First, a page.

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Enquiry from Online Galleries regarding "A Rare And Unusual Japanned Chinoiserie Papier Mache Tray Table"
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Look at what I found on the Online Galleries website!
Henry Clay took out a patent on ‘new and improved Paper-ware’ in 1772. His process involved gluing sheets of paper together, oiling and varnishing it and then stove hardening the sheets. The panels that were created were strong enough to be used for carriages, sedan chairs, and furniture. Smaller furniture was a popular use for the material and business grew rapidly from the sale of items such as teatrays (sic), waiters, and caddies.
In 1785 Clay moved the headquarters of his business to London from Birmingham and began operating out of 18 King Street. In 1781 several pieces were ordered for royal residences and 1792 Clay claimed the title of ‘Japanner to his Majesty’. By 1803 his letterhead read, ‘Japanner in ordinary to His Majesty and to His Royal Highness the Prince of Wales’. Though Clay died in 1812 the business continued at King Street until 1822. Other commissions of note include: 1778 Horace Walpole purchased several items, 1787-88 Clay supplied waiters, tea boards, etc to Carlton House, in 1793 Queen Charlotte received a sedan chair and console tables. Clay’s goods can be found in inventories of great estates such as Osterly Park, Kedleston, and Longford Castle.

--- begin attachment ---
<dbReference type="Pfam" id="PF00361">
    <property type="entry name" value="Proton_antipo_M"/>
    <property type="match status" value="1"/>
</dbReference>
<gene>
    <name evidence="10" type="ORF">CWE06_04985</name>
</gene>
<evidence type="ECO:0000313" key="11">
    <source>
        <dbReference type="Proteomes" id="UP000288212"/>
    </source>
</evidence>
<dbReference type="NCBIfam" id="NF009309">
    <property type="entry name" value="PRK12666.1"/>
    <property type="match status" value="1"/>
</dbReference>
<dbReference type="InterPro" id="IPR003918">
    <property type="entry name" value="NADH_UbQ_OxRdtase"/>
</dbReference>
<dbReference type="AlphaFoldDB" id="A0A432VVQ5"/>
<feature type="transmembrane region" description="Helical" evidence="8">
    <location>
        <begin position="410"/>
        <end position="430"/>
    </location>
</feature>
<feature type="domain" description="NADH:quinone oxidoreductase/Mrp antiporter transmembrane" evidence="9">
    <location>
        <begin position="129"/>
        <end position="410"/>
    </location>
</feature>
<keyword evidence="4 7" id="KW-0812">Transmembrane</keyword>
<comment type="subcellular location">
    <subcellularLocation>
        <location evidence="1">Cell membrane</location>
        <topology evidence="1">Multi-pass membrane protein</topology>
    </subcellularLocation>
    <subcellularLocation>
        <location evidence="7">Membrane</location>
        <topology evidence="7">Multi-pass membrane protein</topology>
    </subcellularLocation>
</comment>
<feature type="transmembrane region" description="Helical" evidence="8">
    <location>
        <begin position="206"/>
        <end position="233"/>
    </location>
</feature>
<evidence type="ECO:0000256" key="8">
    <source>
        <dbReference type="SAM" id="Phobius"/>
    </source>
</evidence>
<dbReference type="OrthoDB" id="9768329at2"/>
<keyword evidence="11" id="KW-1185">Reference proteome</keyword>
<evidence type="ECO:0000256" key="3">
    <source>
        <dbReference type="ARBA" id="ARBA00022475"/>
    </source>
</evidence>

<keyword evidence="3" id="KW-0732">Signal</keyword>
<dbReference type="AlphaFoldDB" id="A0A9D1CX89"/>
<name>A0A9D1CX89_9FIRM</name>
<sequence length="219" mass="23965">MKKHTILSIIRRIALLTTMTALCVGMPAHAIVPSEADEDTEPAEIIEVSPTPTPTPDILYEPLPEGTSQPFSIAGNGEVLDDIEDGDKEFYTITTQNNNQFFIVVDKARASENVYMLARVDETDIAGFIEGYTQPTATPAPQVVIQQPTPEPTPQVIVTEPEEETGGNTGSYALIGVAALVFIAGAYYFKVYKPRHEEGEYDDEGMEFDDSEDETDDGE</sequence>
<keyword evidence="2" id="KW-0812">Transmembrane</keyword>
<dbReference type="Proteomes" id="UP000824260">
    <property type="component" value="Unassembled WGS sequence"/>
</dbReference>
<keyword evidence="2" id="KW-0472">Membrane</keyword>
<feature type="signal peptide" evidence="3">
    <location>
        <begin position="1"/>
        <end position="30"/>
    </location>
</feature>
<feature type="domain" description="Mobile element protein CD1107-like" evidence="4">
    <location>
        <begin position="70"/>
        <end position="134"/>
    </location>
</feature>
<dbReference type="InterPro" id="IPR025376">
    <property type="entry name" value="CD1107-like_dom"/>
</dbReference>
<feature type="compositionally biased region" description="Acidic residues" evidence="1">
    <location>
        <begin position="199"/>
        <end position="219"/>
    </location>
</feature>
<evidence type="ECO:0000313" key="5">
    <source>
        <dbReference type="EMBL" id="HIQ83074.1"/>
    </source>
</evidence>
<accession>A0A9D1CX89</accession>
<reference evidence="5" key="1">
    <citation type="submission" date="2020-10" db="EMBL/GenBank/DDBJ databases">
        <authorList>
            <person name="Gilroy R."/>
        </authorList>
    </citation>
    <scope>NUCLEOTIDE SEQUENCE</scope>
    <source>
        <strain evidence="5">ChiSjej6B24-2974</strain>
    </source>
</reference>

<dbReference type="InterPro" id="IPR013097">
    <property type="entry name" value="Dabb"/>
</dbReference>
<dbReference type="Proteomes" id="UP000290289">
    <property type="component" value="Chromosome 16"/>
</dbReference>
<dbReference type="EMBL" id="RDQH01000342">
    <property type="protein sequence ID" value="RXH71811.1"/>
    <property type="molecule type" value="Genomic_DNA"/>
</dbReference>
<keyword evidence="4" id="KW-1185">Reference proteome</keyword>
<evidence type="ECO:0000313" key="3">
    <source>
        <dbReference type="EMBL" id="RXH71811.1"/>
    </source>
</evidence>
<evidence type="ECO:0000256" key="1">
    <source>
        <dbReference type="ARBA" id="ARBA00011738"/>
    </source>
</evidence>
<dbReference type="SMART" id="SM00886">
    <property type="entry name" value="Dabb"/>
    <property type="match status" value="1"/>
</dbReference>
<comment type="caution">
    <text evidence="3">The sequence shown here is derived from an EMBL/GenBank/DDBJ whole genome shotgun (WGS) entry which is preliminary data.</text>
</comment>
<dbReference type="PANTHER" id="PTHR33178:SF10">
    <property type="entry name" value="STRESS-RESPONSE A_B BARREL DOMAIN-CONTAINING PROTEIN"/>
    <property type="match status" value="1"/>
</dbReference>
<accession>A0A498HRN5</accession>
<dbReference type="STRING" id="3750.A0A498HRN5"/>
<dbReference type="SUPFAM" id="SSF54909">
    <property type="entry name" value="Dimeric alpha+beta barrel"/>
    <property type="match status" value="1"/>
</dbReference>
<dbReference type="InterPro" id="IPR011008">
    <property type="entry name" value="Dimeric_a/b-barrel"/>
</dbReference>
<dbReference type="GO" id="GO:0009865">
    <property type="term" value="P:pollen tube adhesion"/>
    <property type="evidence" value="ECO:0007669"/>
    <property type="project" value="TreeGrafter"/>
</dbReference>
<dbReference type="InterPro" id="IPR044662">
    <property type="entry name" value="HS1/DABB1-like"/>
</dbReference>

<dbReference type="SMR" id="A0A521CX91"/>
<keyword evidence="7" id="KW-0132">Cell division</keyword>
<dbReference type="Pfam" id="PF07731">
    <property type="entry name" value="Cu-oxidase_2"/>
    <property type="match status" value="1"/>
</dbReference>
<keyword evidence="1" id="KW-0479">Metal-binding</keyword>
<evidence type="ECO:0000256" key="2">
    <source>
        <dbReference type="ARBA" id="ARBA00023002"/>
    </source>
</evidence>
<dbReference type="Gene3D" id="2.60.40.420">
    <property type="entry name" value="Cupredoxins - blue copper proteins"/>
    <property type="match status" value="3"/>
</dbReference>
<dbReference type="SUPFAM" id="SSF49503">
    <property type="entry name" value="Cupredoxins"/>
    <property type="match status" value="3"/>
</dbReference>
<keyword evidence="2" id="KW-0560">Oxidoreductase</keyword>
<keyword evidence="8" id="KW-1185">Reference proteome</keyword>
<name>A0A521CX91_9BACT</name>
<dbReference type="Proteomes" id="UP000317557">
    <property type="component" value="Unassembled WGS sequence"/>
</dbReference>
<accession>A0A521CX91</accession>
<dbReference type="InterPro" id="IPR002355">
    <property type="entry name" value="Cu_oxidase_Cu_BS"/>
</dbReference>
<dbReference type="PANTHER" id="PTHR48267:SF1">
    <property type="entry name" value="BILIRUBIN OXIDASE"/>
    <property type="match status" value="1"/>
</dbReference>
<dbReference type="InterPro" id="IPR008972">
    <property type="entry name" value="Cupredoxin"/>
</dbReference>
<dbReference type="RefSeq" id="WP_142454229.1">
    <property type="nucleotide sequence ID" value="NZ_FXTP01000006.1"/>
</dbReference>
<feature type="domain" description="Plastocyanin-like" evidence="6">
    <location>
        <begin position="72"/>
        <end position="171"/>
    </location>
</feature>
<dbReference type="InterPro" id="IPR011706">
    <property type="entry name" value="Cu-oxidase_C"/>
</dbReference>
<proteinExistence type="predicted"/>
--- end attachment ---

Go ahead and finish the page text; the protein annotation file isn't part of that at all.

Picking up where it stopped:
|Height||21.50 cm||(8.46 inches)|
|Width||26.00 cm||(10.24 inches)|
|Depth||18.50 cm||(7.28 inches)|